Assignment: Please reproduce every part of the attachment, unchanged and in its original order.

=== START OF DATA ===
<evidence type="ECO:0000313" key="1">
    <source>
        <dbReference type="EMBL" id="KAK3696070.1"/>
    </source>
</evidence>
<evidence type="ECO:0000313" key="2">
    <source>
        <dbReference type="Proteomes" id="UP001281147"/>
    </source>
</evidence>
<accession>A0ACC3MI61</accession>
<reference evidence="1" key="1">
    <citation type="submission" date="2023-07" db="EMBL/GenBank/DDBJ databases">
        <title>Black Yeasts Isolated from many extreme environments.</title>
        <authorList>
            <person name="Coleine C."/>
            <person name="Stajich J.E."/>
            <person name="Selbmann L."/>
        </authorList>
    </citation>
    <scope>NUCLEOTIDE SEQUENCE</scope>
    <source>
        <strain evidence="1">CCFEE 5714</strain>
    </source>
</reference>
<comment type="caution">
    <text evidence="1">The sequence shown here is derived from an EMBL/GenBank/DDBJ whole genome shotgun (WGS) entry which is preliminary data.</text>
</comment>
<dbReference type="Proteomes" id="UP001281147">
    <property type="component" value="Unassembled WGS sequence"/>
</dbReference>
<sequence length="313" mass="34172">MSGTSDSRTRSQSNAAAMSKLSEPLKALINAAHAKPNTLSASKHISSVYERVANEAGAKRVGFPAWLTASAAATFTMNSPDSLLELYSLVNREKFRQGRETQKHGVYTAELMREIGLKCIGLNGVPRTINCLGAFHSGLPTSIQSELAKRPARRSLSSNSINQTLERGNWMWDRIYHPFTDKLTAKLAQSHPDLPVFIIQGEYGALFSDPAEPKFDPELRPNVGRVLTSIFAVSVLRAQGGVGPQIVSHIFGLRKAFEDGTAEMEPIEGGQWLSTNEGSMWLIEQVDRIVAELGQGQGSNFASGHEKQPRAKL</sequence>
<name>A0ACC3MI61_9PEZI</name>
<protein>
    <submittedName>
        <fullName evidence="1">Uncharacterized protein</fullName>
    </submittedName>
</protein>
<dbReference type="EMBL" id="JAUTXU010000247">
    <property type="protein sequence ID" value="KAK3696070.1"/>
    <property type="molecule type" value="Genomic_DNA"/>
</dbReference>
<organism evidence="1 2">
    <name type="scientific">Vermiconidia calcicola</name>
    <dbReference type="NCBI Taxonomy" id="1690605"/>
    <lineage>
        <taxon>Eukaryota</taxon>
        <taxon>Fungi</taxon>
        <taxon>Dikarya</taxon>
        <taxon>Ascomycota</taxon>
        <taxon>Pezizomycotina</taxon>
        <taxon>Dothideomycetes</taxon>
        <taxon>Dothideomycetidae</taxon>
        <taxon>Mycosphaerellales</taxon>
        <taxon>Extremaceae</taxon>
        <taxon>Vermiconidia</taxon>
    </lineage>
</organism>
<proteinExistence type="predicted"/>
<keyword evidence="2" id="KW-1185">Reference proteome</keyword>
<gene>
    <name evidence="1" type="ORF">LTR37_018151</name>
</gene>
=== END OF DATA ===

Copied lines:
<evidence type="ECO:0000313" key="1">
    <source>
        <dbReference type="EMBL" id="KAK3696070.1"/>
    </source>
</evidence>
<evidence type="ECO:0000313" key="2">
    <source>
        <dbReference type="Proteomes" id="UP001281147"/>
    </source>
</evidence>
<accession>A0ACC3MI61</accession>
<reference evidence="1" key="1">
    <citation type="submission" date="2023-07" db="EMBL/GenBank/DDBJ databases">
        <title>Black Yeasts Isolated from many extreme environments.</title>
        <authorList>
            <person name="Coleine C."/>
            <person name="Stajich J.E."/>
            <person name="Selbmann L."/>
        </authorList>
    </citation>
    <scope>NUCLEOTIDE SEQUENCE</scope>
    <source>
        <strain evidence="1">CCFEE 5714</strain>
    </source>
</reference>
<comment type="caution">
    <text evidence="1">The sequence shown here is derived from an EMBL/GenBank/DDBJ whole genome shotgun (WGS) entry which is preliminary data.</text>
</comment>
<dbReference type="Proteomes" id="UP001281147">
    <property type="component" value="Unassembled WGS sequence"/>
</dbReference>
<sequence length="313" mass="34172">MSGTSDSRTRSQSNAAAMSKLSEPLKALINAAHAKPNTLSASKHISSVYERVANEAGAKRVGFPAWLTASAAATFTMNSPDSLLELYSLVNREKFRQGRETQKHGVYTAELMREIGLKCIGLNGVPRTINCLGAFHSGLPTSIQSELAKRPARRSLSSNSINQTLERGNWMWDRIYHPFTDKLTAKLAQSHPDLPVFIIQGEYGALFSDPAEPKFDPELRPNVGRVLTSIFAVSVLRAQGGVGPQIVSHIFGLRKAFEDGTAEMEPIEGGQWLSTNEGSMWLIEQVDRIVAELGQGQGSNFASGHEKQPRAKL</sequence>
<name>A0ACC3MI61_9PEZI</name>
<protein>
    <submittedName>
        <fullName evidence="1">Uncharacterized protein</fullName>
    </submittedName>
</protein>
<dbReference type="EMBL" id="JAUTXU010000247">
    <property type="protein sequence ID" value="KAK3696070.1"/>
    <property type="molecule type" value="Genomic_DNA"/>
</dbReference>
<organism evidence="1 2">
    <name type="scientific">Vermiconidia calcicola</name>
    <dbReference type="NCBI Taxonomy" id="1690605"/>
    <lineage>
        <taxon>Eukaryota</taxon>
        <taxon>Fungi</taxon>
        <taxon>Dikarya</taxon>
        <taxon>Ascomycota</taxon>
        <taxon>Pezizomycotina</taxon>
        <taxon>Dothideomycetes</taxon>
        <taxon>Dothideomycetidae</taxon>
        <taxon>Mycosphaerellales</taxon>
        <taxon>Extremaceae</taxon>
        <taxon>Vermiconidia</taxon>
    </lineage>
</organism>
<proteinExistence type="predicted"/>
<keyword evidence="2" id="KW-1185">Reference proteome</keyword>
<gene>
    <name evidence="1" type="ORF">LTR37_018151</name>
</gene>